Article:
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# Hypothesis Testing

Statistical hypothesis testing arises in the context in which we observe a random sample of the values of a random variable and from the observations we wish to decide, in a reasoned manner, whether to accept (non-reject) a given hypothesis, called the Null hypothesis, concerning the distribution of the random variable or whether to reject that hypothesis in favor of an Alternative hypothesis also concerning the distribution of the random variable.

To accomplish an hypothesis test, we formulate a test statistic which is a function of the observed values. We partition the possible values the test statistic can take into two sets. If the value of the test statistic falls in the first set, called the critical region, we will reject the Null hypothesis in favor of the Alternative hypothesis. If the value of the test statistic falls in the second set, called the acceptance region, we will reject the Alternative hypothesis in favor of the Null hypothesis.

The discipline of statistics gives us guidelines for how to design a test statistic and how to define the critical region and acceptance region.

## Types of Errors

There are two kinds of errors.

Type 1 error: We may wrongly reject the Null hypothesis when it is true.

Type 2 error: We may wrongly reject the Alternative hypothesis when it is true.

In hypothesis testing, the probability of a type 1 error is fixed by the significance level of the test. If the Null hypothesis is true, it is the probability that the test statistic takes a value in the critical region. Typical values for the fixing of the probability of a type 1 error are 5%, 1%, or .1%. The fixed value is called the significance level of the test.

Of all the possible definitions for a critical region in which the probability that the test statistic will fall into the critical region is fixed ahead of time, which one should be chosen? That answer depends on the Alternative hypothesis. Of all the possible critical regions, each of fixed probability under the Null hypothesis, the one we desire is the one having the highest probability for the test statistic under the Alternative hypothesis. By doing this for a fixed probability of a type 1 error, we minimize the probability for a type 2 error.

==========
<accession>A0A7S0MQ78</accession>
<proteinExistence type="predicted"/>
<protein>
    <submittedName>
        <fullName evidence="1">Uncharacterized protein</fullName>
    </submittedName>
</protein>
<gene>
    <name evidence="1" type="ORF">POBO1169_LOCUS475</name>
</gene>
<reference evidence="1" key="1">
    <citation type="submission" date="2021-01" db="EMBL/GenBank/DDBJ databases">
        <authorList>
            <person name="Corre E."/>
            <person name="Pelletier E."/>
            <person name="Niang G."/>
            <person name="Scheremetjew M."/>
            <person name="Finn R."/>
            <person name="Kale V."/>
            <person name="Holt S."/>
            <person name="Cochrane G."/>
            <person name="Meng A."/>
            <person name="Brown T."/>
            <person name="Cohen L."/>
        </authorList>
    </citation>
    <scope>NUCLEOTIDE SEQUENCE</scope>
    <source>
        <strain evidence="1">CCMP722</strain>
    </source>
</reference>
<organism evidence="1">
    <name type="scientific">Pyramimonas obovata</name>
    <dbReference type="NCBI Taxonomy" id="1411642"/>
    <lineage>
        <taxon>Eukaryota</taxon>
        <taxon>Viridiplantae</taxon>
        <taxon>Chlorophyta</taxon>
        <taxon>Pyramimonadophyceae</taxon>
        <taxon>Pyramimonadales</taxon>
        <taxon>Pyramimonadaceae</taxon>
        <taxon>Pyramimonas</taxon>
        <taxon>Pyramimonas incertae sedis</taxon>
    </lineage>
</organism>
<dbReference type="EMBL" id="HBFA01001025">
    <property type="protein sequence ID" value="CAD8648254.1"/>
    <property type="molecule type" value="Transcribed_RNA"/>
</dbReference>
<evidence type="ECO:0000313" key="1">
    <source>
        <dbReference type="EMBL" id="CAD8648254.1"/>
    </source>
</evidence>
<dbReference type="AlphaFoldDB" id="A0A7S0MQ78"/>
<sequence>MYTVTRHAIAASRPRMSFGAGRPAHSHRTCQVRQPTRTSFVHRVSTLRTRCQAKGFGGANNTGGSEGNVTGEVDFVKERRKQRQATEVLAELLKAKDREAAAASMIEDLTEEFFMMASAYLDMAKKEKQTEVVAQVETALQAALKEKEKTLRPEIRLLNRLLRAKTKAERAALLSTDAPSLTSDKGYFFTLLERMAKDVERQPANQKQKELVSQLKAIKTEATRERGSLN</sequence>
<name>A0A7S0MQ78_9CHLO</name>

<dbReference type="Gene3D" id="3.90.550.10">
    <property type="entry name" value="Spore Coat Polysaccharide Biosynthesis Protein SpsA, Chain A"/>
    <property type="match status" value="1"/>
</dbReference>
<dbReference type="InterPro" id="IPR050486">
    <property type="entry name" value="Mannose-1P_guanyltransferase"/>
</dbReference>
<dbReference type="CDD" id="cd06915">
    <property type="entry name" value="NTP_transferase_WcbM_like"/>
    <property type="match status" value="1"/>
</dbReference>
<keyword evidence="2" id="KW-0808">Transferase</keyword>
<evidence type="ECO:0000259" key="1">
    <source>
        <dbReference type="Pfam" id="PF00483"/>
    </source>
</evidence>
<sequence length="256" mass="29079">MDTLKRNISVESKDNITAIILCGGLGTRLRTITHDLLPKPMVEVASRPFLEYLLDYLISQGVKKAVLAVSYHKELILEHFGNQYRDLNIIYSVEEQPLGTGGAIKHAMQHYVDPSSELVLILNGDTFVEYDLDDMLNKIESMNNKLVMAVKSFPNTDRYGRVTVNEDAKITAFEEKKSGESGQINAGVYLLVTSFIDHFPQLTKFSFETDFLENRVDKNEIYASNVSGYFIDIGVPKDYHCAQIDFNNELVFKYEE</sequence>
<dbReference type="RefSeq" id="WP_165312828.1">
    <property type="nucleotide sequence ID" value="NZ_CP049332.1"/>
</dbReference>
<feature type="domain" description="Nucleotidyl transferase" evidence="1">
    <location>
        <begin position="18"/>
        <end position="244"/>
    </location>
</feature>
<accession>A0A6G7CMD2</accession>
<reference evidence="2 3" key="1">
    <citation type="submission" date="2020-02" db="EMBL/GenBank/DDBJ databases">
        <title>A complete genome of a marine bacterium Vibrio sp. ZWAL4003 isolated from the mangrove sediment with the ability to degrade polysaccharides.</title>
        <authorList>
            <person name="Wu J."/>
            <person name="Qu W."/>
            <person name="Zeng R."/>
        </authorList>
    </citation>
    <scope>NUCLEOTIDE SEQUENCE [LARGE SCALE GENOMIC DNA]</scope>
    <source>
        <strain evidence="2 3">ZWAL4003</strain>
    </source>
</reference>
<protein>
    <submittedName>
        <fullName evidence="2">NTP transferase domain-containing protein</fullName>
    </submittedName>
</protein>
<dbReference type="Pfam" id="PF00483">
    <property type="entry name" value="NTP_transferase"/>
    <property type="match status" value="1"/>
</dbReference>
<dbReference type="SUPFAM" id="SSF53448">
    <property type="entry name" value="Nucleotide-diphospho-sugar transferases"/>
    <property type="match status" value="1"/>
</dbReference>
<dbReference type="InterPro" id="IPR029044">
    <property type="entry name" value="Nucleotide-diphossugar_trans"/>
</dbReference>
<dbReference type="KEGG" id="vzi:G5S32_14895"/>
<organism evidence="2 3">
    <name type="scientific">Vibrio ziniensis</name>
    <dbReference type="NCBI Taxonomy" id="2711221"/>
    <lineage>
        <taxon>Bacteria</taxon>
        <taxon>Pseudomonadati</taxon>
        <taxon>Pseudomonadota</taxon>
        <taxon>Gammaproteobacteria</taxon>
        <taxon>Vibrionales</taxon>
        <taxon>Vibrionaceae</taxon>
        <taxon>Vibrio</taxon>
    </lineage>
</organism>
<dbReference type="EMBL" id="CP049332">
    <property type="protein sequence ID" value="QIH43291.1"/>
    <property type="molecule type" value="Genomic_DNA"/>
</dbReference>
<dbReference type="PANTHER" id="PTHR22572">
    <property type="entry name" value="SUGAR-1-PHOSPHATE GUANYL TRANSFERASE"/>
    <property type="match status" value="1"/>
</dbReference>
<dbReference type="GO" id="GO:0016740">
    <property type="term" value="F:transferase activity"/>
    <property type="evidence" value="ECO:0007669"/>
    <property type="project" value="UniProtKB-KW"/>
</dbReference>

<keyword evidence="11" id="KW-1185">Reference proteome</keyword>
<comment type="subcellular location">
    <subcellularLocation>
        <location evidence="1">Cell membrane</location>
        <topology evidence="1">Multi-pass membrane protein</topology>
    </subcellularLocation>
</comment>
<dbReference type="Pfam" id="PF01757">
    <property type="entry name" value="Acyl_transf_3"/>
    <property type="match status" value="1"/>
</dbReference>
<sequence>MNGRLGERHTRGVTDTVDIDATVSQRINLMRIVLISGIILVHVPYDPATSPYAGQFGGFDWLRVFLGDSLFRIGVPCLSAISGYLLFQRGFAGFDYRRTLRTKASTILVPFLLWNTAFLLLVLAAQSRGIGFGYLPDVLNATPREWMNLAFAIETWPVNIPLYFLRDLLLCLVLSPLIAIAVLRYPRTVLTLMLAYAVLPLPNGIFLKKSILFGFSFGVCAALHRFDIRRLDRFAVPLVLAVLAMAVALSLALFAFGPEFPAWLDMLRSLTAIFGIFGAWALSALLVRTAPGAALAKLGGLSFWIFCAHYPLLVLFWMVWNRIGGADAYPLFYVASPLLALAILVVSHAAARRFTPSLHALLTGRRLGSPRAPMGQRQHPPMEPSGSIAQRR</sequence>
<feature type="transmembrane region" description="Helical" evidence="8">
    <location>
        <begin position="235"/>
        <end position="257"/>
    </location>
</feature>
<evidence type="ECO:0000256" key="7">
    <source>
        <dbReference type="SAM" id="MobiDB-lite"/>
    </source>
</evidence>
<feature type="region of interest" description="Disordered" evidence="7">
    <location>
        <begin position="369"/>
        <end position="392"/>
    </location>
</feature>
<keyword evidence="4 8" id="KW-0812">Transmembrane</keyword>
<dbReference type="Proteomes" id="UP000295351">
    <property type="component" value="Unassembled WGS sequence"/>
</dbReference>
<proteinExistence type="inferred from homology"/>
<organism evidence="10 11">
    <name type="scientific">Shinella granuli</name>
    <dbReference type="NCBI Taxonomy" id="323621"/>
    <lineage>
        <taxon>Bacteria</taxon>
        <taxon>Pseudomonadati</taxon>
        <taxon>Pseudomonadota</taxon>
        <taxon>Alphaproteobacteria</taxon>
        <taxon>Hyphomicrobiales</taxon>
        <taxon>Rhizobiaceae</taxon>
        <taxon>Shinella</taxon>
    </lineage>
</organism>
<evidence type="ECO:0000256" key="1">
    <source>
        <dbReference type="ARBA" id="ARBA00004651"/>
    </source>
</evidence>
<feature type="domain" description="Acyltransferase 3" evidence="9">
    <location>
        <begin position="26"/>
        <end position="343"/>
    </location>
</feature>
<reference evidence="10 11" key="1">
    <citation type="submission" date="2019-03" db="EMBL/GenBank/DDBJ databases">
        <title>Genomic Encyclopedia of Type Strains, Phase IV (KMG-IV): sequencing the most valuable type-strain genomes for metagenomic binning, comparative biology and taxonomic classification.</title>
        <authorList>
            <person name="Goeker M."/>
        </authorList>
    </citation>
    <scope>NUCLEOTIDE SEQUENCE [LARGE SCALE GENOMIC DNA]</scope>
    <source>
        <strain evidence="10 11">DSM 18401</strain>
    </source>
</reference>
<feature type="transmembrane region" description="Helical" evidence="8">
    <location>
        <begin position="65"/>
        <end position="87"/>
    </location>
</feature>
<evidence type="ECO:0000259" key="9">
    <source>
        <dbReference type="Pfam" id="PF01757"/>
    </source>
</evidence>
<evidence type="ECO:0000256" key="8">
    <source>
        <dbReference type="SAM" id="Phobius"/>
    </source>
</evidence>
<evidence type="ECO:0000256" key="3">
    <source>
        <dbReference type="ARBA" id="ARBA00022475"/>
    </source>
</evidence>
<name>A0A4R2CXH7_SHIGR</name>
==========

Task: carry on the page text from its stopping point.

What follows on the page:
## Types of Hypotheses

**(1) The experimenter has one key word set. **

The Null hypothesis is that this key word set is not encoded; that is, there is no Torah code effect for this key word set. The Null hypothesis says that the ELSs of this key word set, under the given experimental protocol, are in random arrangement as might be expected in a monkey text. The Alternative hypothesis is that the ELSs of this key word set, under the given experimental protocol, are in a more compact arrangement than expected by chance.

**(2) The experimenter has one event with multiple key word sets.**

Here the key word sets most likely have some common words and they are therefore not independent sets. The Null hypothesis says that each of these key word sets has, under the given experimental protocol, ELSs in a random arrangement as might be expected in a monkey text. The Alternative hypothesis is that one [at least one] of these key word sets, under the given experimental protocol has ELSs in a more compact arrangement than expected by chance.

**(3) The experimenter has multiple events each with multiple key word sets.**

Here the key word sets associated with the same event most likely have some common words and they are therefore not independent sets. The Null hypothesis says that each of the events has all of its key word sets having ELSs in a
random arrangement as might be expected in a monkey text. The Alternative hypothesis is that, under the experimental protocol, all but one of these events have at least one of their key word sets having ELSs in a more compact arrangement than expected by chance.

**Technical Discussion:** Designing The Test Statistic